For believers who are smarting under the hand of a proud sinner, this Psalm renders words suitable for both prayer and praise. It begins with a question, "Why do you stand far off, O Lord? Why do you hide yourself in times of trouble?" (v.1). The Psalmist then gives a description of his persecutor, "The wicked in his pride persecutes... the wicked boasts of his heart's desire... the wicked will not seek after God... he has said, 'I will not be moved.'" (v.2-6). The Psalmist then describes the language of one who lives life without faith in God. "His mouth is filled with cursing, deceit and oppression: under his tongue are mischief and iniquity" (v.7).
- "Under his tongue" is a description of the heart.
The Psalmist does not say in his tongue or from his tongue are mischief and iniquity. One commentator points out that this phrase "under his tongue" is an allusion to certain vipers in Middle Eastern deserts that carry poison bags "under their tongue." The phrase points to the heart of a man. "Cursing men are cursed men," John Trapp. Just the temperature of a body is an indication of the health of a human body, so the words that flow from a person's mouth is indicative of the condition of a soul. When someone curses, lies, speaks oppressively, it should cause one to look deeper.
- The source of rash, inappropriate speech is a heart full of mischief and iniquity.
"A heart full of mischief and iniquity (vanity)" is what some might call a heart of sin. That is true, but the words of this text are far more specific and filled with insight.
- A heart full of mischief
This Hebrew word amel has as its root the idea of labor, toil, or suffering. It is not deviousness, or what we call a "mischievous look," but dissatisfaction. The same Hebrew word is used by Moses "The years of our life are seventy, or even by reason of strength eighty; yet their span is but toil and trouble" (Psalm 90:10).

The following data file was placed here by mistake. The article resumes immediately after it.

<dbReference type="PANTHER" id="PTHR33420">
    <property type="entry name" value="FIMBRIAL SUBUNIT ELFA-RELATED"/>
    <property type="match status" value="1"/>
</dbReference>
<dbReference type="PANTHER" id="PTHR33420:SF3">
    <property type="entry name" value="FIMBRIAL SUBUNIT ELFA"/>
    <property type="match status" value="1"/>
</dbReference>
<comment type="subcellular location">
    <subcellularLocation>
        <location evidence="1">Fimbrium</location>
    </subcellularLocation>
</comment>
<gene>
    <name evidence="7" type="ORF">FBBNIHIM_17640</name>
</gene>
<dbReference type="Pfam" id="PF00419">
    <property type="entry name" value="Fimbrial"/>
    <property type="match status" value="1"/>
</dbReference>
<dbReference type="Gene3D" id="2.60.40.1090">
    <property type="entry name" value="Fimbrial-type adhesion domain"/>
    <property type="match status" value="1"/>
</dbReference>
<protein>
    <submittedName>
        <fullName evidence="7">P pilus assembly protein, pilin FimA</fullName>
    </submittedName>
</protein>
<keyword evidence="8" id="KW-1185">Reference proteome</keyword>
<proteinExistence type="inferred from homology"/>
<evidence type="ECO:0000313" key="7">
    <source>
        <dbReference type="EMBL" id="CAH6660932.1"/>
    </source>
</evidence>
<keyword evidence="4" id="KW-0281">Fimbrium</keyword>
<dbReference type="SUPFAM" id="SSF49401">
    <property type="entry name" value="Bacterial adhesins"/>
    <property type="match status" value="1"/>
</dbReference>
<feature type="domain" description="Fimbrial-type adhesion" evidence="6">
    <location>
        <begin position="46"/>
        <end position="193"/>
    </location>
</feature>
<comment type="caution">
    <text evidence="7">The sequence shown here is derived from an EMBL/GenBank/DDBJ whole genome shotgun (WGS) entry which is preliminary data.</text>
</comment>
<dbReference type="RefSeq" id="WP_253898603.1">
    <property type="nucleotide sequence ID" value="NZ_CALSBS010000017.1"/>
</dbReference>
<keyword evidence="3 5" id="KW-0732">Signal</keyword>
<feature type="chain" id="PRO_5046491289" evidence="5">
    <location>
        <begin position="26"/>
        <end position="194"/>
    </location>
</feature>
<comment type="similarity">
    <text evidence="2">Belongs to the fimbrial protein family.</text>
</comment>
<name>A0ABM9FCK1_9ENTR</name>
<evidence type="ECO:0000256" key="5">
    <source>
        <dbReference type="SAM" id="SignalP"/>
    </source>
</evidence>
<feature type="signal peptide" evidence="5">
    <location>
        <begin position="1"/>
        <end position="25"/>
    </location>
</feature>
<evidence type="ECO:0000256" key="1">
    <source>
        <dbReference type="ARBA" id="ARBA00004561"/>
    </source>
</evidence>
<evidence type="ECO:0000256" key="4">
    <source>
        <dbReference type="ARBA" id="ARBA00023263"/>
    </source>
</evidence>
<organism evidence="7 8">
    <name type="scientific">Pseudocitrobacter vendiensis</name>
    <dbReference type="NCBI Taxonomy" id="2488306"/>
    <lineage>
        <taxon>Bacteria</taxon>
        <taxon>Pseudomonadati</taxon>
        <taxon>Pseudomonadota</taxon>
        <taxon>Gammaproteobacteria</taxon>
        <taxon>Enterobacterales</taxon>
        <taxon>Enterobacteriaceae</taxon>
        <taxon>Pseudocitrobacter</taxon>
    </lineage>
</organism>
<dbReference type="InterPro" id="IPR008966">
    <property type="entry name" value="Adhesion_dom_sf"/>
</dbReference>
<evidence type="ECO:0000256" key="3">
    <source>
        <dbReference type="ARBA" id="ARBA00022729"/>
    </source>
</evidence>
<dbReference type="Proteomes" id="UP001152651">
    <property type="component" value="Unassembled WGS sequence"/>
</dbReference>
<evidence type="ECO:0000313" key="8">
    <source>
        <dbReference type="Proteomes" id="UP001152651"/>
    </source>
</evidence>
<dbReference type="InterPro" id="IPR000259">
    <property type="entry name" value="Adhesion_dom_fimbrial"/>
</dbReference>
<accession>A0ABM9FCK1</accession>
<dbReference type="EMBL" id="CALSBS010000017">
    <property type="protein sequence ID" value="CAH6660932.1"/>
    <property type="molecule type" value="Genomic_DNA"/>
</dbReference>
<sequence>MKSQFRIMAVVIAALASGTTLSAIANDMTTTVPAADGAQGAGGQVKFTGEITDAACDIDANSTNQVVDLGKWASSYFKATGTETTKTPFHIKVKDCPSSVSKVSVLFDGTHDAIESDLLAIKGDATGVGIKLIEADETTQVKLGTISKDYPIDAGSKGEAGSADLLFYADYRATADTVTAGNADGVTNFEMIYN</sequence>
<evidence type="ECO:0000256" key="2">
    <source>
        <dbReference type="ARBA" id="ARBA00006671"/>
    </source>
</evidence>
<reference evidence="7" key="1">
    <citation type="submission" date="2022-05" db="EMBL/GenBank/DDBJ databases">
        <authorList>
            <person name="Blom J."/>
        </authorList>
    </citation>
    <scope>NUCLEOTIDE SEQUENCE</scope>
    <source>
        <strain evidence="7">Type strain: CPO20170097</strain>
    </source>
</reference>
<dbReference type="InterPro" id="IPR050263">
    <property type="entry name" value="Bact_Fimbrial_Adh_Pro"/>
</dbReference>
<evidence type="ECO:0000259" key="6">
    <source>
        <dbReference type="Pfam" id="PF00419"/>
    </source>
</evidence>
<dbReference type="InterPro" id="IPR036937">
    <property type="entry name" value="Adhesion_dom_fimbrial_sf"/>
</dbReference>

- A heart full of iniquity (vanity)
This Hebrew word awen pronounced aven) means trouble that comes from emptiness or idolatry (substituting things for God). When Bethel (the house of God) became a city filled with idolaters the name changed to Bethaven (Hosea 10:5). The person who lives life working to find fulfillment or happiness in work, or material success, or fame, or achievement will never find real contentment. This idolatrous, dissatisfied heart leads to a mouth full of cursing and deceit.
- A heart full of mischief
- A heart filled with rest and satisfaction leads to apples of gold.
"A word fitly spoken is like apples of gold in a setting of silver" (Proverbs 25:11). The question is a simple one. How does a mouth change from one "filled with curses and destructive speech" to a mouth that is filled with "aptly spoken words"? In essence, the heart that is struggling to find satisfaction in this life must realize the ultimate and absolute emptiness in finding contentment in anything other than Jesus Christ. Jesus said, "Come unto me all ye that labor... and I will give you rest" (Matthew 11:28). "If you will hear his voice, harden not your hearts... [lest you] not enter his rest" (Hebrews 3:8, 11a).